So this is an image that contains four different layers, all combined to express the theme of the entire movie. Starting from the closest layer we have the silhouette of Gordon Cooper’s wife Trudy standing in front of a window looking out at the desert in front of her. Second in line we have solitary barbecue which links directly to a related shot which follows this one. Thirdly we have the two daughters standing by the fence, playing around with their dolls and lastly we have the looming smoke of a nearby plane crash, signifying another casualty in the world of the test pilots.
So let’s start with Trudy Cooper. The first thing I was reminded of was the famous shot of John Wayne in the Searchers (1956). In that film there is an image of Wayne standing in a doorway, framed as a silhouette against the background of the open desert. There, it suggested that the inside-world of Wayne’s family is unreachable to him and he is bound to the solitary desert he walks towards in the final moments. Standing on the threshold of the familial house, he cannot pass and must retreat.
In this shot, Trudy is similarly standing on a threshold. Only it is an inverse of the one from The Searchers. Here she is standing inside of the familial world (together with the other wives inside) and she is detached from the outside world of the test pilots (all the men are standing in the garden, off-camera, enjoying a barbecue). In a world filled with John Waynes, it’s the wives who are detached and secluded and ‘cannot pass’.
Secondly, the barbecue of course relates to the following shot of the men joking around the other barbecue, laughing over a burnt sausage, which kind of relates to the burnt test pilot out in the distance. Notice that the barbecue in the frame is placed just below the smoke in the background, further emphasizing the metaphorical relation between the two.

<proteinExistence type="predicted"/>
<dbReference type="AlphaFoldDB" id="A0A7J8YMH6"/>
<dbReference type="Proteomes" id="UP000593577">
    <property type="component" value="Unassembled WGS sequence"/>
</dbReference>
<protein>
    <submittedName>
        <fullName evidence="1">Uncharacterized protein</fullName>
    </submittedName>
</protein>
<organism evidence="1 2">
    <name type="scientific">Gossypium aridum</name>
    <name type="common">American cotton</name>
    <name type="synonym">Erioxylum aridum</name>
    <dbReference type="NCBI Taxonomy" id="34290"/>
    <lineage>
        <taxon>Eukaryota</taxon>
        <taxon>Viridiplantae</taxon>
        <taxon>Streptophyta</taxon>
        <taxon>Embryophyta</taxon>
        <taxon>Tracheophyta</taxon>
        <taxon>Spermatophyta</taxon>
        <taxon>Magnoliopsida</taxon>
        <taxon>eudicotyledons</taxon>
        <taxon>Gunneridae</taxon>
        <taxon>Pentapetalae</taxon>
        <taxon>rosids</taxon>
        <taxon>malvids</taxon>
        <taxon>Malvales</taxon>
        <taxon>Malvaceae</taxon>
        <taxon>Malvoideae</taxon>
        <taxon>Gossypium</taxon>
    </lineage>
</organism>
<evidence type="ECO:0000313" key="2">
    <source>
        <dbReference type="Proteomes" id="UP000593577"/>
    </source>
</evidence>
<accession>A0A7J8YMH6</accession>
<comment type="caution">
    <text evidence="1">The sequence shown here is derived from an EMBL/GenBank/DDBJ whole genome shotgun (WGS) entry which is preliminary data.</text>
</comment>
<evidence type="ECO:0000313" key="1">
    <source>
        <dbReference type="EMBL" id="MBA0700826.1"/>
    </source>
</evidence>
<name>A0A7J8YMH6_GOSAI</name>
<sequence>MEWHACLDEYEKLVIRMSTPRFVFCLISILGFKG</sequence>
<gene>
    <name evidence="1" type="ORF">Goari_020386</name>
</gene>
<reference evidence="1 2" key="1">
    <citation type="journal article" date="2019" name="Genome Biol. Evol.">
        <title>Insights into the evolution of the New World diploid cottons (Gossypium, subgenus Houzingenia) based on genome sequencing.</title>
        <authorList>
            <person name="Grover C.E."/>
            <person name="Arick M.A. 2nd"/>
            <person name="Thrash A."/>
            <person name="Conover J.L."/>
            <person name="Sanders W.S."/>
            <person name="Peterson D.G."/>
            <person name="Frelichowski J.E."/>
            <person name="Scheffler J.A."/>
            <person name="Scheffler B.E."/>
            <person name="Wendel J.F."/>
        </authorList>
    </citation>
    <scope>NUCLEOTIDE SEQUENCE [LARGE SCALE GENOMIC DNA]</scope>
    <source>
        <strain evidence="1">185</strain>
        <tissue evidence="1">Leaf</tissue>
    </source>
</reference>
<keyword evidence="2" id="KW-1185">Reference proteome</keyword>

Also worth noting is that Deschanel chooses to connect this image to the barbecuing men off-camera, but chooses to not show then within this frame. This is important because it further separates then from the familial. By placing the men in a different space than their wives, and not framing within one shot, it is made even clearer that these two groups live in separate spaces.
Then thirdly the girls. They are of course the symbolic innocence, as well as the essence of the familial life. Having them play against the backdrop of a tragedy is both poignant and horrific. It is poignant because it creates such a strong contrast between the ending of a life and the beginning of one (death versus children) and also horrific in the eyes of Trudy because she sees that the children are witnessing the tragedy and don’t seem to be fazed by it as much as herself. Which makes it that much more difficult for her; not only is she a witness to the tragedies, her children are also witnesses and their playfulness might suggest they will get used to it, which I believe ultimately motivates Trudy to leave her husband (temporarily).
And then ultimately, there is the smoke, the thing that triggers all the drama in front of it. So within one frame Deschanel places a tragedy and has three different groups of characters as a witness to it. And through his choice of composition all three grounds relate to the tragedy in a different way. The kids react in naivety, the men witness by ‘not witnessing’ it (or choosing to ignore it?), and the wife witnesses it as a detached bystander.
This, to me, is perfect storytelling. Visually, silently, through one effective composition, one of the main themes of the movie is demonstrated and the dynamics and relationships between three groups of characters are captured within that frame. You can’t get more effective in your storytelling than this…